The Big Sang Kill Bridge is a now-demolished one-lane truss built along the former Norfolk & Western Railway Twelvepole alignment in West Virginia.
The Norfolk & Western Railway (N&W), formed in 1881 to connect Norfolk to Bristol, Virginia, had a self-vested interest in accessing vast underground coal deposits in the Flat Top Mountain region along the Virginia and West Virginia border. 1 It constructed the 75-mile New River Extension between Radford and Pocahontas, Virginia by 1883, and the Bluestone Extension to Elkhorn, West Virginia by 1887. North of Elkhorn, the N&W constructed the Ohio Extension to the Ohio River via the Elkhorn Creek, Tug River, and Twelvepole Creek.
The Big Sang Kill Bridge, a 105-foot Warren through truss, was built in 1911.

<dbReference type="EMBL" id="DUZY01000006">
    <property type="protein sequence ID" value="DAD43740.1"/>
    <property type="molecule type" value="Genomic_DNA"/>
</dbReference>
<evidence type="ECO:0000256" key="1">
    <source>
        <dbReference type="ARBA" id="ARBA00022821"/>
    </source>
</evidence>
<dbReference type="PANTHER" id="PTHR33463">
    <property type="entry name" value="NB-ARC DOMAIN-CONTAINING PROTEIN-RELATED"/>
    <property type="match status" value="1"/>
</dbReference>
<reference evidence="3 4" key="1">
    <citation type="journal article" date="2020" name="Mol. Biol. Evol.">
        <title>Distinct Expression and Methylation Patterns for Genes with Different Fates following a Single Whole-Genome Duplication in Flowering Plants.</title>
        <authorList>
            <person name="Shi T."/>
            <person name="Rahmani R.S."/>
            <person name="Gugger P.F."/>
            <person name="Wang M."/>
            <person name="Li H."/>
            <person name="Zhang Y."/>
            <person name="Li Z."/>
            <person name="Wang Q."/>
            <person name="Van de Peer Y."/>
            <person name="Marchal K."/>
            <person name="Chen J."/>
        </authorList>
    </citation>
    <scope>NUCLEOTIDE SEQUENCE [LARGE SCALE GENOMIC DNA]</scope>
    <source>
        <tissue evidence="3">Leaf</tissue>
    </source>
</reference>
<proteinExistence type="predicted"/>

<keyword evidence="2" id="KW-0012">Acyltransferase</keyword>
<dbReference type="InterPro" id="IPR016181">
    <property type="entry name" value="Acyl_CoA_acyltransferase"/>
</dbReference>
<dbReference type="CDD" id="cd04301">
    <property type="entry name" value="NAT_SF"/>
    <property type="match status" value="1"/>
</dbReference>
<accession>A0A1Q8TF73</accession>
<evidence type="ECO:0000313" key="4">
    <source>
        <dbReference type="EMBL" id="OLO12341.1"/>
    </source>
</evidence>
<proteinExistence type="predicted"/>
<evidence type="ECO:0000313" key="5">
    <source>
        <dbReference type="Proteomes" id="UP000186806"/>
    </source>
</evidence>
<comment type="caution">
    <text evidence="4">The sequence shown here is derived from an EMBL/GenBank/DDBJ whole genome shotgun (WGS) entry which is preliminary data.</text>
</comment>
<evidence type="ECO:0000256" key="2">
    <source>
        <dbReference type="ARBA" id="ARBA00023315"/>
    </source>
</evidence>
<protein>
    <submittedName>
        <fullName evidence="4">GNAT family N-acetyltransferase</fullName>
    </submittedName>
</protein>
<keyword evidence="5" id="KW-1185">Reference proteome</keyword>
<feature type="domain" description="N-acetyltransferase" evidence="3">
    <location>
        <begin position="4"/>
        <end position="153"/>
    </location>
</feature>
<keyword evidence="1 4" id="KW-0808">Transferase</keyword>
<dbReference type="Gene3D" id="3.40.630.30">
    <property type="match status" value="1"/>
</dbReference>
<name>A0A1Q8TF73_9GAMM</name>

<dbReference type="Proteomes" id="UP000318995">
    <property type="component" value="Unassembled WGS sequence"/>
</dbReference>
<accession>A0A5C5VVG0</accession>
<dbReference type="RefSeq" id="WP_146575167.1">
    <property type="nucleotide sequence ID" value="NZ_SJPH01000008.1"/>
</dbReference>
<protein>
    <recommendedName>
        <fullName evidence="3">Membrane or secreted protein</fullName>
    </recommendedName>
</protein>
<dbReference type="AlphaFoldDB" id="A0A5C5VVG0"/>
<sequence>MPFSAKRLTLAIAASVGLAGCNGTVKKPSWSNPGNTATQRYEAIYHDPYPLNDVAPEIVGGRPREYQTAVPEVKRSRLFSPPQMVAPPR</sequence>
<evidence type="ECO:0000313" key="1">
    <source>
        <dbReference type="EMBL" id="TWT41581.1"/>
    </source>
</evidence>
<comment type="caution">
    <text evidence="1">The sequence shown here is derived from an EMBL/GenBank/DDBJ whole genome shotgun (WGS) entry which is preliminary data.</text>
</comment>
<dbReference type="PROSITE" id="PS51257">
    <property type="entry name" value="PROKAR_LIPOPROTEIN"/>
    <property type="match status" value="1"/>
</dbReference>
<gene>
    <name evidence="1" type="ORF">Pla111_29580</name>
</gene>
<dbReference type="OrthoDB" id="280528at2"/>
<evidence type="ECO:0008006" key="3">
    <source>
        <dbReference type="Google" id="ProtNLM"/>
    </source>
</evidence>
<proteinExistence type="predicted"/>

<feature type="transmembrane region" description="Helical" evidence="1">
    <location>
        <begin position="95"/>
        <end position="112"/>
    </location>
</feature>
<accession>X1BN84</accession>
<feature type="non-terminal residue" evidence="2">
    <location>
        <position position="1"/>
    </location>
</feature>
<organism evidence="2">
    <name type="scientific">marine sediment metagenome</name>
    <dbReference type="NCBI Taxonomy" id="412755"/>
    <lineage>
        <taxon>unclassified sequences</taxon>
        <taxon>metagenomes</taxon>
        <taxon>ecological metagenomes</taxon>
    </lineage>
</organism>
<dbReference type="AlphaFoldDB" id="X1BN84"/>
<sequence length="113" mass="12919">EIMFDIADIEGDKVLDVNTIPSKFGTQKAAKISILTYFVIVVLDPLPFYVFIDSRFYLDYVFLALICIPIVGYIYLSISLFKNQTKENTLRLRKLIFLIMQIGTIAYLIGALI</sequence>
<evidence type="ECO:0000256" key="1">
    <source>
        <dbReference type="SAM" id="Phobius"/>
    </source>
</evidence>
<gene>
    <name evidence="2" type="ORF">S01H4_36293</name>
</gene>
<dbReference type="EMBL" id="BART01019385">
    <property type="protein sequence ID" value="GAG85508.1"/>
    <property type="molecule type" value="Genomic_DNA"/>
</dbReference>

Confronted with the need for double-tracking, the Big Sandy Low-Grade Line, a new 59-mile single-track alignment along the Big Sandy River between Naugatuck and the Ohio River at Ceredo, was built and opened in December 1904. 1 The original Twelvepole alignment was used as an eastbound track for empty coal cars and local freight and passenger traffic while the new Big Sandy Extension was used for loaded cars heading westbound and through freight and passenger traffic. Many of the lightweight bridges along the Twelvepole route were built in the early 1910s.
In 1925, the N&W added a second track along its Big Sandy River alignment and in 1933, the railroad petitioned to the Interstate Commerce Commission (ICC) to abandon its Twelvepole track between Lenore and Wayne, keeping intact the remainder north of Ceredo to serve coal mines primarily at East Lynn. 1 The tracks were removed later in the year and much of the roadbed was converted for roadway use.
- State: West Virginia
- Route: WV County Route 3/05
- Type: Covered Warren Truss
- Status: Demolished - Replaced
- Total Length: 105 feet
- Bakic, Tracy D. “Fleming Thru Girder.” West Virginia Historic Bridge Inventory, 4 Apr. 2013.